On 28 September, seventeen parliamentarians and government officials came together in Bamako to discuss ways to sustainably finance Mali’s immunization program. It was the latest in a series of Sabin-organized briefings that began in Bamako in October 2009. Malian delegations subsequently attended a December 2009 briefing in Dakar, Senegal and a meeting of mayors last May in Yaounde, Cameroon. Now well aware of what is at stake, the Malians have rolled up their sleeves and begun working on a proposed national immunization trust fund.

“Comment perenniser le budget du Programme National de Vaccination?”, asked Dr. Zankoma, Assistant Director of EPI, in opening remarks. It is a problem most low income countries face. The workshop began with a penetrating presentation by newly named EPI Manager Dr. Toure Albouhary. Using the Program’s time series data, Dr. Toure showed that over 80% of Malian children have been fully immunized in recent years. The country was one of the first in Africa to vanquish polio. Measles is next on the list. Mali is on track to achieve MDG4. EPI can claim credit for 25-40% of the child deaths averted. But these gains are fragile. Like other African countries, Mali finances just 20% of its EPI Program and depends on GAVI, UNICEF, WHO and other donors for the rest. Accessing the government funds in timely fashion is a chronic problem. In 2010, the Government approved an EPI budget of CFA2.5b (about US$6.2m) but only CFA360m of that (US$900,000) has been disbursed by the Treasury to date. The Program uses all the funds it receives. In technical terms, the Program has 100% absorptive capacity. Cash rationing is the problem.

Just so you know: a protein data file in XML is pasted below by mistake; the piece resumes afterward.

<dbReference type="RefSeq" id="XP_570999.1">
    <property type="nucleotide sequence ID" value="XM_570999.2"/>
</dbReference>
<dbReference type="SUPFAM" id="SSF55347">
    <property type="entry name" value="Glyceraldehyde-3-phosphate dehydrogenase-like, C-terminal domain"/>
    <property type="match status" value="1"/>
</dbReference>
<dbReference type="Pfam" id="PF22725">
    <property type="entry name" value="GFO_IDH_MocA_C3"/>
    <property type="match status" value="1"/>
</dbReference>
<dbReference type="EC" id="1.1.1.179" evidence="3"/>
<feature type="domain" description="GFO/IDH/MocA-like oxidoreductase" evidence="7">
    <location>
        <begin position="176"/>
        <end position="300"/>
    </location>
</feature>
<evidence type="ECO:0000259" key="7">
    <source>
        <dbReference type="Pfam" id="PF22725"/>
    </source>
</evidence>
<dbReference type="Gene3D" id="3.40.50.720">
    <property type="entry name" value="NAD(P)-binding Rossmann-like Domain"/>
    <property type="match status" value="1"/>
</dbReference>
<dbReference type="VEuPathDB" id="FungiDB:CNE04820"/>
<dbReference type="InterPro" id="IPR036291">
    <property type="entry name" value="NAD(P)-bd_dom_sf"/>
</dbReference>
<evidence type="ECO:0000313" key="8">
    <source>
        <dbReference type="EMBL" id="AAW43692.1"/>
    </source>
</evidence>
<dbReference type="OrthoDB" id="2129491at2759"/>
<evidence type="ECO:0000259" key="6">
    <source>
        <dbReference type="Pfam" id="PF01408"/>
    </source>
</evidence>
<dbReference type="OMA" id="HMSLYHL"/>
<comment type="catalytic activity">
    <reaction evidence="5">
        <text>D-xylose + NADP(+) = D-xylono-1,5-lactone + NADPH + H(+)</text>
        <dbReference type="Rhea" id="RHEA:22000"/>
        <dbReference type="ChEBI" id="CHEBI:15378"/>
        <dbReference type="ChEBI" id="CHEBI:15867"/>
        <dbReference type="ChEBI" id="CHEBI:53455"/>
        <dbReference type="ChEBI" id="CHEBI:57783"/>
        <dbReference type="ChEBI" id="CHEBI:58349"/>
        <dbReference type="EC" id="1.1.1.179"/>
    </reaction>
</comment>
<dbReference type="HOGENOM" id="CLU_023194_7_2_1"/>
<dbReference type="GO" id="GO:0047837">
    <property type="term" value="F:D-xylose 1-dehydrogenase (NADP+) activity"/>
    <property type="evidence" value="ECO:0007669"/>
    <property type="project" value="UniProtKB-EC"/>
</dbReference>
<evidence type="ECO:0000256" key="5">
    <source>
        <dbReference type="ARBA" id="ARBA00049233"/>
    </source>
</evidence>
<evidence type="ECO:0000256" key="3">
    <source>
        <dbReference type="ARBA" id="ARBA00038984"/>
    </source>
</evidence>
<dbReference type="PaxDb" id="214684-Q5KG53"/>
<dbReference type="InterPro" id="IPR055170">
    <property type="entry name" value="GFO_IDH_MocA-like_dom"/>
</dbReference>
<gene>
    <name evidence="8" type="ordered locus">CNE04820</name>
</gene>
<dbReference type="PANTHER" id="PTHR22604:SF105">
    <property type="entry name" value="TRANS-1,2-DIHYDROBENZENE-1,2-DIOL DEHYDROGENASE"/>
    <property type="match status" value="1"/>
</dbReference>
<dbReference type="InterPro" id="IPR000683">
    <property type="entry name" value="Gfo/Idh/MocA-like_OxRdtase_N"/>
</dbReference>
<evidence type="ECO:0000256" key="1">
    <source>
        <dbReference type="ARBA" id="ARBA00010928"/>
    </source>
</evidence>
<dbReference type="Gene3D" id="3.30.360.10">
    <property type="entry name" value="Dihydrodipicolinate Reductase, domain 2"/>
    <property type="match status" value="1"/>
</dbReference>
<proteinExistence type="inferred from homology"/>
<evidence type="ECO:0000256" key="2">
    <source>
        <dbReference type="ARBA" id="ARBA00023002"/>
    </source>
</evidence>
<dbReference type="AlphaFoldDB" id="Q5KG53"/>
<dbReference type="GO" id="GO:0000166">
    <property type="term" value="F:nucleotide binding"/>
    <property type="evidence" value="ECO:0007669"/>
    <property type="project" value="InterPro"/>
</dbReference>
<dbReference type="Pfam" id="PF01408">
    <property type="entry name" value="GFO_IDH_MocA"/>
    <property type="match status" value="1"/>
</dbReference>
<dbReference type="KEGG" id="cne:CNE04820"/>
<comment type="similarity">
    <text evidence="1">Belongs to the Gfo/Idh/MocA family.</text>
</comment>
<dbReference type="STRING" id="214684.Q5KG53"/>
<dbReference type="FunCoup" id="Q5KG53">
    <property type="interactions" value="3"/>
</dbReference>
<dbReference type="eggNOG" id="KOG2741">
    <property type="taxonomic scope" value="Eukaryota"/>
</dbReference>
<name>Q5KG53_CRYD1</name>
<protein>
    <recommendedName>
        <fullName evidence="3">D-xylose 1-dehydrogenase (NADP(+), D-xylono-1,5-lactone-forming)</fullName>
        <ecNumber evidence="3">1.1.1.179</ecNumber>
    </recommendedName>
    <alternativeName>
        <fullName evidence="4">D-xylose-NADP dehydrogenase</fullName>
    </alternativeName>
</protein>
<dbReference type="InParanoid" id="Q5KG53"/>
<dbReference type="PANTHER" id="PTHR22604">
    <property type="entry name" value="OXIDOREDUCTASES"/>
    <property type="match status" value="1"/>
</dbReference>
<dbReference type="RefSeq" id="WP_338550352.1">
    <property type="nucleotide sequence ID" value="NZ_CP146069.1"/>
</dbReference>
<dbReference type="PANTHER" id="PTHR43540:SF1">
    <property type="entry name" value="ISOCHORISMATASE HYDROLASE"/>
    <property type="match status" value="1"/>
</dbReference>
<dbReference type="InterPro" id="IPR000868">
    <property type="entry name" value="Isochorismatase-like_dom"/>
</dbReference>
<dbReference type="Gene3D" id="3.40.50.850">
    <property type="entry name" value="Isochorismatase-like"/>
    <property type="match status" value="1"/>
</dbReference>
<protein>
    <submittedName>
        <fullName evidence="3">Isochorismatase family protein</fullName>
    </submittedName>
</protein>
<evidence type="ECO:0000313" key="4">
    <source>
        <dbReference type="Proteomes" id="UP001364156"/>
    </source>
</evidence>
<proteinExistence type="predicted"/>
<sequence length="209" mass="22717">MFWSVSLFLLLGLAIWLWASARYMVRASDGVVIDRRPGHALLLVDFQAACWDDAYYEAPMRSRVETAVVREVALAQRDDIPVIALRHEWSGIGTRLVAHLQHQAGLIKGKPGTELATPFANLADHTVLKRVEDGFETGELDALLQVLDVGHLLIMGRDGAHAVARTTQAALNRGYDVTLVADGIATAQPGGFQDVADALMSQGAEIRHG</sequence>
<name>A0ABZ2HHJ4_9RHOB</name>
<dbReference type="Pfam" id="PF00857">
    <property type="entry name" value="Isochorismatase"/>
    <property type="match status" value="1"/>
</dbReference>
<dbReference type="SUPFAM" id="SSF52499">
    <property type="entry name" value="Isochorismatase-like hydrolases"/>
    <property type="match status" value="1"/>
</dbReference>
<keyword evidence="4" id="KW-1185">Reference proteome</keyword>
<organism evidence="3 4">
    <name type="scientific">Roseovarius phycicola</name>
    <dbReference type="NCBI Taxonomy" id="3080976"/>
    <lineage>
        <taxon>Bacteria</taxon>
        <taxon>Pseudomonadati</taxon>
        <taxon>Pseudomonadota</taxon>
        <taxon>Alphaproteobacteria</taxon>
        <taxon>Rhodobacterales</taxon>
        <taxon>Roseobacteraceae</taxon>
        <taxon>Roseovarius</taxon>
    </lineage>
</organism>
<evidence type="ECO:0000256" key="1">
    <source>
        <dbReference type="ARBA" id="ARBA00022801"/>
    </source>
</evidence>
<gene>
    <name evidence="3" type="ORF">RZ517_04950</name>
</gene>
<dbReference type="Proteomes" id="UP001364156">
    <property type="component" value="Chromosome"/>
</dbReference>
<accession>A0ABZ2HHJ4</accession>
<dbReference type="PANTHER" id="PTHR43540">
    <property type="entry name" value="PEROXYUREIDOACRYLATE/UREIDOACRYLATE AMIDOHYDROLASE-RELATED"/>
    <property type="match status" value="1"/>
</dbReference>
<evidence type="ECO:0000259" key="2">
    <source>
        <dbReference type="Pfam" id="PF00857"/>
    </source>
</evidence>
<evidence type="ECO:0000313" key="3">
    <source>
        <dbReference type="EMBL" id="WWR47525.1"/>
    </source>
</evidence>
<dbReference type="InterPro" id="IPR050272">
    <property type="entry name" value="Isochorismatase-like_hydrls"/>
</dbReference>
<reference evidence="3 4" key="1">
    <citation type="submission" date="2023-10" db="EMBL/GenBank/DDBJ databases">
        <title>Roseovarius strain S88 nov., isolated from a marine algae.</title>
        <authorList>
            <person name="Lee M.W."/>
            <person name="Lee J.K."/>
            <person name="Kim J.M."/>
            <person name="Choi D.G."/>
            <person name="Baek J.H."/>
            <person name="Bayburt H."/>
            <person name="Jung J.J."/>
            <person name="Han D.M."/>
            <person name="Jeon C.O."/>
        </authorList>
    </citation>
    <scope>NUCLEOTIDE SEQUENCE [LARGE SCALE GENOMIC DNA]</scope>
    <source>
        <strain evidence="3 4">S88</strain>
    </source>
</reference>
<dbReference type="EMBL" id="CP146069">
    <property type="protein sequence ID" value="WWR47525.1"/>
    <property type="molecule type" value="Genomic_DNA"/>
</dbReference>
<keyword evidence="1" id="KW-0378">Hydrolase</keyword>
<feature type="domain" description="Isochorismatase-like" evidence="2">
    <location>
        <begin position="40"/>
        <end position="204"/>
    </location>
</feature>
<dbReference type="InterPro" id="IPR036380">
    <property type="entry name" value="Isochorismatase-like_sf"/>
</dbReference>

Even if the approved budget is entirely disbursed, Mali’s EPI investment this year will only be far below the actual cost of about US$20. With new rotavirus and pneumococcal vaccines in the pipeline, that figure will soon reach US$30 or more. New funding sources are needed. The creation of a national immunization trust fund was proposed earlier this year in DR Congo. The idea is catching on. In his presentation, Dr. Toure identified some of Mali’s potential fund contributors: various federal ministries and local governments (communes); foundations; Orange, Malitel and other leading firms; Rotary and Lions clubs and other interested donors.

Sensing the need to act, the group agreed to act as a plateforme that ties together the three key national institutions concerned with the fund- parliament, Ministry of Health and Ministry of Finance. The plateforme resolved to launch new legislation (projet de loi) and to carry out a feasibility study for a new national immunization trust fund. Decentralization will be part of the strategy. “We have lots of duties assigned to us”, commented Bamako’s Commune III maire, Mr. Mamadou Sacko, “but not the resources we need to carry them out”. The plateforme will address these sorts of administrative bottlenecks. The trust fund will thus act as an incubator for best practices within the country’s public finance systems.

Similar efforts are now underway in DR Congo, Cameroon, Senegal and Nepal. SIF Senior Program Officer Jonas Mbwange has been working with the African plateformes and follows their development closely. “The technical capacity for the funds is in place. The political will is coming together, too. The funds will give the actors a new space to develop new ideas, to work together”, said Mbwangue.

Representatives of the African plateformes will have a chance to present their work to their peers at Sabin’s first Parliamentary Colloquium on Sustainable Immunization Financing, which will take place in Addis, Ababa, Ethiopia on 15-16 November 2010. Delegations from all fifteen SIF Program countries will attend.